With education moving towards a digital platform, many parents and teachers are wondering which mobile devices to buy and how it all works. This new educational world can be very confusing for those of us who are inexperienced with technology.
In the following weeks we will be answering these questions and look at providing you with all the information you need to make an informed decision when it comes to learning on your mobile device.
Choosing a tablet
This week we start with what to consider when choosing a tablet:
When it comes to learning from a mobile device such as a tablet, the range is quite extensive, from really cheap devices to the most expensive.. You might be tempted to just buy the cheapest on the market, but this may not be the best choice in the long term.
Money always plays a factor when buying a tablet, but bear in mind the following:
- cheap tablets often have a poorer battery life. You don’t want to keep having to charge it up, especially in the classroom.
- cheap tablets often have less memory and features than the more expensive models
- you will need to insure the device against damage or loss – factor in this cost.
- a cheap option can sometimes end up more expensive in the long run.
It is a good rule of thumb to buy the best tablet you can afford. It should last longer and have more features than a cheaper alternative.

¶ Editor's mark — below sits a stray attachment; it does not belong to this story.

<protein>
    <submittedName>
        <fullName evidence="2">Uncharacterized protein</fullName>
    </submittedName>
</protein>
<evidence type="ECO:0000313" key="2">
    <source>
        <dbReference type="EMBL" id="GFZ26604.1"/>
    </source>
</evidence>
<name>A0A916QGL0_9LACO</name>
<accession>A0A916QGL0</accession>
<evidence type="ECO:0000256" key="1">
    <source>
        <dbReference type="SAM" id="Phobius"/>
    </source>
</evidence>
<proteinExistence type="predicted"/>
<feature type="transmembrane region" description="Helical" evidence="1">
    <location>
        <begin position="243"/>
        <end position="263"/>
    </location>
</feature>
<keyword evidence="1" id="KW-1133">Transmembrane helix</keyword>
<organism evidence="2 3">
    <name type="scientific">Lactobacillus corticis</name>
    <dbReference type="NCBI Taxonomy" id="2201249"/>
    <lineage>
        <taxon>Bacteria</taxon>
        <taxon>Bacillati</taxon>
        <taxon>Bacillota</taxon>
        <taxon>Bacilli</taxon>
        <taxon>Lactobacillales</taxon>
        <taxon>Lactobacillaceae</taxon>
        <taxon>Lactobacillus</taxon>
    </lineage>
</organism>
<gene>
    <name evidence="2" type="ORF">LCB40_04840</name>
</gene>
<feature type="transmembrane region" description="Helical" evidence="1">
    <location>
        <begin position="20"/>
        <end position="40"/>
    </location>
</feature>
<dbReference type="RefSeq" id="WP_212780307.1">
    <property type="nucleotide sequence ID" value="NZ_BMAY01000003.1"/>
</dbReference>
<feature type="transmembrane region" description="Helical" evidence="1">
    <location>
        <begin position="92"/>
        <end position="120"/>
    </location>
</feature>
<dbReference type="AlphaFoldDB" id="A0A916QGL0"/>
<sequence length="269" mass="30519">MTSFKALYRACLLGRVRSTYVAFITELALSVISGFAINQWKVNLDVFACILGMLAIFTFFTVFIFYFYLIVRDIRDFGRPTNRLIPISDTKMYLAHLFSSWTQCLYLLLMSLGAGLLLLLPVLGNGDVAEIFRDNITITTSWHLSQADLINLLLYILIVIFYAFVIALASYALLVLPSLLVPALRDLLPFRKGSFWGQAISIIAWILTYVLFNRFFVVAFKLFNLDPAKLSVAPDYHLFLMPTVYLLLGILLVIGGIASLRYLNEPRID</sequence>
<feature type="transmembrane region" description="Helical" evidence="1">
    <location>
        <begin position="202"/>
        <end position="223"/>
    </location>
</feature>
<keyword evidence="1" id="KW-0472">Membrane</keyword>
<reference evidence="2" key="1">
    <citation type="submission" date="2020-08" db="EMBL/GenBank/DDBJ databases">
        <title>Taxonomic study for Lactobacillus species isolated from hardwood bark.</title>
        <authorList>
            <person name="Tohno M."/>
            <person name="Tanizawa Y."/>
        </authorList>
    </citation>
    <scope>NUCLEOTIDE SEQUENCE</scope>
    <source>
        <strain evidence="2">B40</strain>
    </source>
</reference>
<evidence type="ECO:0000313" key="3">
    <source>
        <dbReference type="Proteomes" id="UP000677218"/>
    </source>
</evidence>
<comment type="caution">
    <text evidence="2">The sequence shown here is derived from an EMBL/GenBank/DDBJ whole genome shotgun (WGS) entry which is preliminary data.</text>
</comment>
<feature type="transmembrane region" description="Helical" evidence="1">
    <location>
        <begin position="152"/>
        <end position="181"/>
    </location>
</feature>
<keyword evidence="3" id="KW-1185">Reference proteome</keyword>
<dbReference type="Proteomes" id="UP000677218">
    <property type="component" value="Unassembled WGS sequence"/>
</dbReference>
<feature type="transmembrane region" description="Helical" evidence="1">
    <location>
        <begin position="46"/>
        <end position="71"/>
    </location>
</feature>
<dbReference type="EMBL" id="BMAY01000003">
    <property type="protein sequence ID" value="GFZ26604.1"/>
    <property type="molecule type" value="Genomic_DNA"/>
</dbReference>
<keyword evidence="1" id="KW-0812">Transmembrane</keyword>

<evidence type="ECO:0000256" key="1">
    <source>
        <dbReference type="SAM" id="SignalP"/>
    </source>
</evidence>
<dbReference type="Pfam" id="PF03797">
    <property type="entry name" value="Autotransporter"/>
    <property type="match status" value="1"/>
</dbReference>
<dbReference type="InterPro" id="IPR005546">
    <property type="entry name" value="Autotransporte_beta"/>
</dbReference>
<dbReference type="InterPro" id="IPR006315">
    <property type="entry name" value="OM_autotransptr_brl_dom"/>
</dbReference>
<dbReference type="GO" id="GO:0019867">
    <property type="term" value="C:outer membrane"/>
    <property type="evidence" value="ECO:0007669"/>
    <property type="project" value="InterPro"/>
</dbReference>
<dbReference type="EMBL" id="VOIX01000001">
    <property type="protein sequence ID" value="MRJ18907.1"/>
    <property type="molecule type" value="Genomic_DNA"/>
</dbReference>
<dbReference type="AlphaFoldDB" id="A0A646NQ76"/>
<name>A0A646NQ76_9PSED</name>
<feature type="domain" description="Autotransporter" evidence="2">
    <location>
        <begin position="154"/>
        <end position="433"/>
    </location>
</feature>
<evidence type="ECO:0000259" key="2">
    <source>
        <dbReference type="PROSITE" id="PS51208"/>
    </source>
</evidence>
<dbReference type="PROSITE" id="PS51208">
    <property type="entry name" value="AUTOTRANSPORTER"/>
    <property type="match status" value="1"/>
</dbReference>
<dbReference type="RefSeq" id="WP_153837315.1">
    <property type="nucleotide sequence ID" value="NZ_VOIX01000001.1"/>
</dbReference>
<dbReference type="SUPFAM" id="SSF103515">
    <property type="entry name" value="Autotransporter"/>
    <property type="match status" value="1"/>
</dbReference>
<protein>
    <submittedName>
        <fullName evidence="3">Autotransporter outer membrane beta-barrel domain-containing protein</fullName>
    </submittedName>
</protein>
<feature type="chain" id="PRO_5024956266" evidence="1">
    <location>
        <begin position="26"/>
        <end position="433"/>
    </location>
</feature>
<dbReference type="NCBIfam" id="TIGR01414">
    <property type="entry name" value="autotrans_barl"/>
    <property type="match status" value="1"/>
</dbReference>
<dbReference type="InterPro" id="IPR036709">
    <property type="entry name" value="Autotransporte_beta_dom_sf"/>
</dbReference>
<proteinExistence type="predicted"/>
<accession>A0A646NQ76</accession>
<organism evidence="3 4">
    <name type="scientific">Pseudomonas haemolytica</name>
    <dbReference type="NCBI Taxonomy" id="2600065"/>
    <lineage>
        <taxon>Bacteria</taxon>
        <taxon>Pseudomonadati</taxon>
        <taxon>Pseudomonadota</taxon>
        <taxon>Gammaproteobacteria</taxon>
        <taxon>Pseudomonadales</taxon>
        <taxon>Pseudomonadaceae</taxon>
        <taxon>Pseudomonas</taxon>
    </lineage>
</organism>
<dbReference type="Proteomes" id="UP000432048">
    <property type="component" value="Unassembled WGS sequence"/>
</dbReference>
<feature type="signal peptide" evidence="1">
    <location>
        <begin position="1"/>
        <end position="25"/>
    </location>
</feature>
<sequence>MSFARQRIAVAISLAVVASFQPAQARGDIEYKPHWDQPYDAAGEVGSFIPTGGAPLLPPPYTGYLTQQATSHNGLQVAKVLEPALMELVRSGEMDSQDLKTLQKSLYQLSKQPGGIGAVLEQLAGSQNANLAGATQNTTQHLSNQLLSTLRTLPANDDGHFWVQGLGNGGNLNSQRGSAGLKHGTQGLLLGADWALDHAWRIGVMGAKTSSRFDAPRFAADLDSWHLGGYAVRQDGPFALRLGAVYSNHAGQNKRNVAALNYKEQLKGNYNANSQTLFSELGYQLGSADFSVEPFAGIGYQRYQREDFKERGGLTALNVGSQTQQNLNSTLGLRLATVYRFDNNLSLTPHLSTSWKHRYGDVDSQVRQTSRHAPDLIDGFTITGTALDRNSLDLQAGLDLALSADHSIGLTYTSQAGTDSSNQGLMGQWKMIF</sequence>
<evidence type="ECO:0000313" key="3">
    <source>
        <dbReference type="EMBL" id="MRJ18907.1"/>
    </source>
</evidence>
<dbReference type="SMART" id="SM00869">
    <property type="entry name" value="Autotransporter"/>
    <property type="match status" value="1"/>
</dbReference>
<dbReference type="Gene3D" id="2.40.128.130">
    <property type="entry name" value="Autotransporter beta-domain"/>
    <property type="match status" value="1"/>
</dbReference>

Once you have decided on your budget, do your homework! Talk to friends and other parents about their choice of device. Read up on the different devices available on the Internet. Chat to the school, which may be able to give you some guidance.
Who will be using the tablet? Young children tend to need more robust devices with protective casings and covers. In our experience the cheaper devices when used everyday tend to not last past the year, and mid-range devices tend to last 2-3 years.
When reading on a tablet, we recommend a minimum screen size of 10”. The 7” screens make reading harder which might lead to a poorer learning experience.
Wireless connectivity (WiFi) is a must, this enables the user to connect the tablet to networks as well as the Internet. This allows you to download content on to the tablet. Most tablets come with built-in WiFi.
3G is not required in most cases, however if you do need to be connected while out of reach of a WiFi network, or don’t have a reliable internet connection you might want to consider this option. 3G will incur mobile data charges as it uses a mobile network.
Storage capacity refers to how much can be stored on a tablet. Storage is usually measured in Gigabytes and Megabytes.
A Gigabyte (Gb) consists of 1024 Mb (Megabytes).
As typically enhanced school books can consist of a couple of hundred Mb per book, we would recommend buying a tablet with 8 Gb minimum storage with an additional 8Gb SD card (make sure the tablet has the ability to take an SD card if smaller than 16Gb). 16GB of storage should be more than enough for educational purposes.
Typically a school child will be using the device for up to 8 hours while learning. Make sure that the tablet has a battery life of at least this time. The longer the battery life, the better, because children often forget to charge their tablets!
Most tablets come with a built-in camera, but this is not essential, and shouldn’t be a major consideration when choosing a tablet. However, cameras are fun for children and could add to the learning experience by helping learners take photos for assignments and projects..
Choose wisely, and make sure that you get the best value for your money!